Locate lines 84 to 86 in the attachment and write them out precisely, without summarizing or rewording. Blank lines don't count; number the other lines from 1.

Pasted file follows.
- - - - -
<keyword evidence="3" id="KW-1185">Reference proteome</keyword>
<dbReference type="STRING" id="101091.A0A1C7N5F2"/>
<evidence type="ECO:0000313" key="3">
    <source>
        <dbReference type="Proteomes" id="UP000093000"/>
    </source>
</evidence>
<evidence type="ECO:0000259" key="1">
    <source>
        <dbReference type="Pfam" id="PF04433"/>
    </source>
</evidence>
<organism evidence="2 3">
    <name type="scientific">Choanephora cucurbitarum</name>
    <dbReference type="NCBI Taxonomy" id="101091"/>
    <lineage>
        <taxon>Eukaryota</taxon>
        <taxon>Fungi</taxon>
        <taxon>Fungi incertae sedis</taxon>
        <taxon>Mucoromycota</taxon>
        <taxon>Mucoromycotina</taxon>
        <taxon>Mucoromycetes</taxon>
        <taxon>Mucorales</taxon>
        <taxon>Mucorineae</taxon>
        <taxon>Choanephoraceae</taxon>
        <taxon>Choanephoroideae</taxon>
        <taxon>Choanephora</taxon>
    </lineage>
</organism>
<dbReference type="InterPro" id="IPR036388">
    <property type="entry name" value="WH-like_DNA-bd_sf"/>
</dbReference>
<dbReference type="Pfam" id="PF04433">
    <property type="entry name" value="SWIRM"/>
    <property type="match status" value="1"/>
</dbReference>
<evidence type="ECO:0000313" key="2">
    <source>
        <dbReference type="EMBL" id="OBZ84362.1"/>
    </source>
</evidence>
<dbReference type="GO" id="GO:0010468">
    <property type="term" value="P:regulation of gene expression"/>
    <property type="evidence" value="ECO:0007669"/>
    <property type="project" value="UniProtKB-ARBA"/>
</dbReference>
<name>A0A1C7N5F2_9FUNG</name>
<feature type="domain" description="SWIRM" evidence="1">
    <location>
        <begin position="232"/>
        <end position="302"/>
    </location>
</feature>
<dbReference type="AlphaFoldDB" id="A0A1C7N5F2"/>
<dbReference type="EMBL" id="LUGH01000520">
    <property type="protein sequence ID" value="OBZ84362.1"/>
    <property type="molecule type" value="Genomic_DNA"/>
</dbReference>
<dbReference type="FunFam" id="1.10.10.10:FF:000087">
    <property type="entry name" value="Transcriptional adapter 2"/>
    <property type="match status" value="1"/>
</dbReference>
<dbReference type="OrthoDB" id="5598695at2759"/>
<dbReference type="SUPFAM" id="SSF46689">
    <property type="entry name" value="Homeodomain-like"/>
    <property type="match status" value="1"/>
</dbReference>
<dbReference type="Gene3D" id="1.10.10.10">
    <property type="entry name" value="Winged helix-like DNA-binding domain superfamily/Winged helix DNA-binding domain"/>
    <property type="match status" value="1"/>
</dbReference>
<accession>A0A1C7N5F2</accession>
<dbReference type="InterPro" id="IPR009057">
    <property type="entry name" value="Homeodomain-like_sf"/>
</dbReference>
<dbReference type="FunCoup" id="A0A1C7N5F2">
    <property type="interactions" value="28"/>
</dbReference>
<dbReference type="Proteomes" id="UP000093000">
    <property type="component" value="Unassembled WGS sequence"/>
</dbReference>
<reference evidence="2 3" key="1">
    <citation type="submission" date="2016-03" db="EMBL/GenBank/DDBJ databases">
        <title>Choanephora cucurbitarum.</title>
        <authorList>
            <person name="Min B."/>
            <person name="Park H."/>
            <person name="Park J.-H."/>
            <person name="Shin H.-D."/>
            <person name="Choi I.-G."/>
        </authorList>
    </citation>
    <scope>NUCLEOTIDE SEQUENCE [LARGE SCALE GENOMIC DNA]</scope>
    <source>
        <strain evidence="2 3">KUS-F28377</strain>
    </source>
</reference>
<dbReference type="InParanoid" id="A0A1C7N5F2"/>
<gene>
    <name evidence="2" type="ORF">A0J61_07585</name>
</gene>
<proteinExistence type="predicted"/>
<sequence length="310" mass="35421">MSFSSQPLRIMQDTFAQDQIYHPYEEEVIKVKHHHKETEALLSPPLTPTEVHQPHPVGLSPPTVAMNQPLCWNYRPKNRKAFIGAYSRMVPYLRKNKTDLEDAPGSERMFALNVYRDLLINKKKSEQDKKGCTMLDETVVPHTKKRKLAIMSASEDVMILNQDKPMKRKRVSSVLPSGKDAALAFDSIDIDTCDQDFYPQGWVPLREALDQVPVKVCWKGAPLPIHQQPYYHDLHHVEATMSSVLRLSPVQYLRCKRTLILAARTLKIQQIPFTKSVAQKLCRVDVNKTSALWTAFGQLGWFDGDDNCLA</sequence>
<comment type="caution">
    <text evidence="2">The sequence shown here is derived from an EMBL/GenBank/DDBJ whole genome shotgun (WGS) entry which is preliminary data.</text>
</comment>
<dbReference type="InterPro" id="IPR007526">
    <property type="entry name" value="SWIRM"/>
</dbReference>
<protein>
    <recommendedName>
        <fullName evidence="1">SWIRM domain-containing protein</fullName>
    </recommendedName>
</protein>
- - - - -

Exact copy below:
        <title>Choanephora cucurbitarum.</title>
        <authorList>
            <person name="Min B."/>